In December 2000, in a strange magazine called Cigar Aficionado, E. Howard Hunt claimed that he was temporary station chief at Mexico City during “Oswald’s” alleged visit there in September ‘63.  My source for this claim (Harvey and Lee, p. 668), doesn’t indicate if Win Scott was absent for some reason to give at least some credence to the possibility that Hunt’s tale is true, and I’ve always wondered about it.

Does Mr. Morley have anything to say about that claim?

Jim, I have seen free copies of Cigar Aficionado in the businesses (called FBOs) at airports where high-rollers come and go in their private jets, but not being a high-roller (or cigar aficionado) myself, I've never bothered to flip through it.  In any event, I have not yet had time to evaluate all of the several index entries for E. Howard Hunt in Our Man in Mexico, but I wonder if the following account might somehow have been conflated with, or into, Hunt's claim, as stated above:

"... The debut of the CIA in Mexico had not been auspicious.  One of the first CIA operatives in Mexico was E. Howard Hunt, a graduate of Brown University and a novelist with a gift for cliches.  He came in 1951 as chief of the OPC [Office of Policy Coordination] station.  A brash man of outspoken conservative convictions, Hunt inevitably offended the finer sensibilities of of some at the embassy and more than a few Mexicans, who mistrusted his Yanqui style.  When he moved on to join Operation Success [sic] in Guatemala in late 1953, he was not missed by many.  To say that Win Scott surpassed Howard Hunt in Mexico City is an understatement...." Our Man in Mexico, p. 85.

Stay tuned.... ML

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I have researched this - I believe Tad Szulc was misled in the 70s by someone (probably Hunt) - Hunt claimed years later in Cigar Aficionado that he was the temporary station chief in Mexico City in Sept 63.  No document supports it - I think it is pure disinformation on his part - I think Hunt misled Szulc back in the day and continued the yarn for the rest of his life because it insulated Win Scott from serious scrutiny until John Armstrong's Harvey and Lee in 2003 and Jeff Morley's biography of Scott - Our Man in Mexico - in 2008.

Here is Howard Hunt's succession of posts at the CIA - in 1950, his biographic profile lists him as OPC/Latin America/Ops/COS.  OPC was the Office of Policy Coordination - which merged with CIA in the early 50s.  The profile shows that he arrived in 1950 with a fair degree of autonomy, and that in 1951 he became OSO deputy chief in Mexico City.

He is also listed In 1962 as DDP/CA Staff/COS.   From 62-64 his biographic profile shows he worked in DC and then Spain at DODs (Division of Domestic Operations).  He had some cover while using the name Edward Hamilton in Washington DC  - I don't think the cover had anything to do with Mexico City - during 11/63 he was handling publications and proprietaries like WURABBIT and WUTARDY in DC and (I believe) Spain.

David Phillips told investigators that Hunt was the chief of covert action in Mexico City and that he, Phillips, succeeded him - that may have been true in the 1962 period.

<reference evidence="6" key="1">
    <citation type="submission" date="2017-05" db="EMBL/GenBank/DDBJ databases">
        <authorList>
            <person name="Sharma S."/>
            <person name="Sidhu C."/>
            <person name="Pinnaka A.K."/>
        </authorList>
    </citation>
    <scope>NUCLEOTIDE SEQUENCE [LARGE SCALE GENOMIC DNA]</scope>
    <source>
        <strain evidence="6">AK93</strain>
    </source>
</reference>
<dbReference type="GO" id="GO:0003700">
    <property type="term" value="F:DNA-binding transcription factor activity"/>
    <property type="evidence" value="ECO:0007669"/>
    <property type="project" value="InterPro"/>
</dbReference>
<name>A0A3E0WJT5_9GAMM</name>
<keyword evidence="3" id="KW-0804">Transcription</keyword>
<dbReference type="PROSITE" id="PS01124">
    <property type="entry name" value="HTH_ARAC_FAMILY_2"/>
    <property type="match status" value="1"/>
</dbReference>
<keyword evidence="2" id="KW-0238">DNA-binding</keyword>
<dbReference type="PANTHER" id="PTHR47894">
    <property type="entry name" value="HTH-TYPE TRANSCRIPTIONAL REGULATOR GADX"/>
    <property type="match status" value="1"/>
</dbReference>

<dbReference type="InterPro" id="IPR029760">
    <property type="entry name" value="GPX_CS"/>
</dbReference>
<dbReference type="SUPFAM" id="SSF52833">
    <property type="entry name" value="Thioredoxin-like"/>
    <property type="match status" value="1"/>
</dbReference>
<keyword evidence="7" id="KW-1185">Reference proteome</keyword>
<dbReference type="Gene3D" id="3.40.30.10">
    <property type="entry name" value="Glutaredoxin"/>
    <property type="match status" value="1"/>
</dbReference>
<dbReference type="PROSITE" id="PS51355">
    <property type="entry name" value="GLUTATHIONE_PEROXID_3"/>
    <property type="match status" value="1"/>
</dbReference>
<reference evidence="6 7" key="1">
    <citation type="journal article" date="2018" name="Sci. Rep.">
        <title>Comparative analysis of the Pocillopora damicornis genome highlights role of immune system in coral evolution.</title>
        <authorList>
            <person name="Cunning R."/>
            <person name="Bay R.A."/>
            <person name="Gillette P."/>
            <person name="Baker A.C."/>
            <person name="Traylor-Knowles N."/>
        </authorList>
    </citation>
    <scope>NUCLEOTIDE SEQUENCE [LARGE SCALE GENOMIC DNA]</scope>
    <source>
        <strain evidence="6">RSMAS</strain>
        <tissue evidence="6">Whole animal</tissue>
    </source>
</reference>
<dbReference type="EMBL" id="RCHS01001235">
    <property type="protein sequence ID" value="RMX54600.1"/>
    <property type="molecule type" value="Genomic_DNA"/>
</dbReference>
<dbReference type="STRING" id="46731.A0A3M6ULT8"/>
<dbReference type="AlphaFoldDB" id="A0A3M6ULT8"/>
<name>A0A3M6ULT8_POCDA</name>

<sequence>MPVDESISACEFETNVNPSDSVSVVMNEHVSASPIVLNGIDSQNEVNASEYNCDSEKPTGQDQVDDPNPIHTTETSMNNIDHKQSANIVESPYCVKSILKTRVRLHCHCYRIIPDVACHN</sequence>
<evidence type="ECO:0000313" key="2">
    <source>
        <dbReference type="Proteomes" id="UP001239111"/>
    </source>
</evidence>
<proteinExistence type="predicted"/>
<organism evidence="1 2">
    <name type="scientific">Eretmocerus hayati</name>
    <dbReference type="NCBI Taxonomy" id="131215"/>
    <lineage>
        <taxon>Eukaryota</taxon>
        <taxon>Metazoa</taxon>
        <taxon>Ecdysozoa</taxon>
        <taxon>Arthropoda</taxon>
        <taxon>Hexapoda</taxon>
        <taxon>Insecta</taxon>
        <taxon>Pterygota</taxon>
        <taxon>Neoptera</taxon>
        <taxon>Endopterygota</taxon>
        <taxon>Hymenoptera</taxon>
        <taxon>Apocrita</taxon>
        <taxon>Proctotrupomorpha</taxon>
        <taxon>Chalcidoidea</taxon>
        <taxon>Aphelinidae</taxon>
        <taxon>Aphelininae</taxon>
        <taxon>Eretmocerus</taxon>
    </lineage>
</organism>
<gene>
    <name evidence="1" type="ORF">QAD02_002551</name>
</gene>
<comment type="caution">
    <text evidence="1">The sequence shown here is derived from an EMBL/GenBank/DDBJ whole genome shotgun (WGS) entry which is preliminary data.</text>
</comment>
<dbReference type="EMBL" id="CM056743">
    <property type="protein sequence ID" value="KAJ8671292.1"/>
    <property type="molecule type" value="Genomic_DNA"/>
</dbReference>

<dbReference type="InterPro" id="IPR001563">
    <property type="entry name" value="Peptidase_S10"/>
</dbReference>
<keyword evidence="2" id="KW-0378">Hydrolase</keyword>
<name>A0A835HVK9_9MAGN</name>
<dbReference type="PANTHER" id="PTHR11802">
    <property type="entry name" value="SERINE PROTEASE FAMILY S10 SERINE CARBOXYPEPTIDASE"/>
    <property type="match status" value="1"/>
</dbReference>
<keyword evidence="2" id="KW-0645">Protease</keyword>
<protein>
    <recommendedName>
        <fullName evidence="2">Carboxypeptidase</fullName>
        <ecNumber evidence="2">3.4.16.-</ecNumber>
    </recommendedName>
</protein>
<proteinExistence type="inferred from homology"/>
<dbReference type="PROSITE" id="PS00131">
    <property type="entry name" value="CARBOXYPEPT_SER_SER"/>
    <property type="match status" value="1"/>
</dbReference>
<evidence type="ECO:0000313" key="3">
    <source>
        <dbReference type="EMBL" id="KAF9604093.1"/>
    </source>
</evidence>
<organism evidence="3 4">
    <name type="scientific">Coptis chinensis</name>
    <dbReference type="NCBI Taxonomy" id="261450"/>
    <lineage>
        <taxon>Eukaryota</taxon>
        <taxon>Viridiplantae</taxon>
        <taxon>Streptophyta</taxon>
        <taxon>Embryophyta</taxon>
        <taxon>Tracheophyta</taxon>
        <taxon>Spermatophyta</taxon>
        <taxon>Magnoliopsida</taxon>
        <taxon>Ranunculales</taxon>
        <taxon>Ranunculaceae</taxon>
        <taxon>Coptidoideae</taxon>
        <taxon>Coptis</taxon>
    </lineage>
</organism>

I think that what is not listed here but found in documents is this:

"Twicker" is listed as chief of station in Mexico City in this August  31, 1960 memo - Walter Twicker is a long-time pseudo of Hunt - maybe Scott was on vacation at that moment, and Hunt was acting chief, because Scott was chief continually from 1956-1969.
 
 
I think the answer is here in this 9/1/60 document, referring to "MASH/Twicker".   Mexico City had its own MASH office, which later became its own JMWAVE office.  
 
This post and others all say " From Twicker" - at some point, it looks like someone got confused and thought Twicker was the Mexico City station chief.   
 
Twicker/Hunt was almost certainly Mexico City's MASH station chief - a tiny outfit.
 
 
By October 3, 1960, Twicker is holding the fort at MASH in Miami.

 

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From my reiading of recent documents, I think it will get noone nowhere to try to find an ultimate, in fact, top dog in MC, in October of 63. There were too many offices with interests in MC, all answering to disparate offices in DC, for Win Scott to be more than a host, not a boss, for them all. I see  Hunt on base through an unknown office (he had been COS a decade earlier, with William F Buckley as a subordinate); I see James McCord as an office of Security electronics specialist supervisor working with or under Hunt in 63. David Phillips arriving on the 7th of.November is another example; Scott was not his boss; just his host, in a very busy, tricky and confused situation. Hell, Anne Exeter (sp.?) is excercising executive authority with regard to the photographic operations on the consulates and embassies at that time; (again, this is my reading of documents).

Edited by Michael Clark

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13 hours ago, Bill Simpich said:

 

I have researched this - I believe Tad Szulc was misled in the 70s by someone (probably Hunt) - Hunt claimed years later in Cigar Aficionado that he was the temporary station chief in Mexico City in Sept 63.  No document supports it - I think it is pure disinformation on his part - I think Hunt misled Szulc back in the day and continued the yarn for the rest of his life because it insulated Win Scott from serious scrutiny until John Armstrong's Harvey and Lee in 2003 and Jeff Morley's biography of Scott - Our Man in Mexico - in 2008.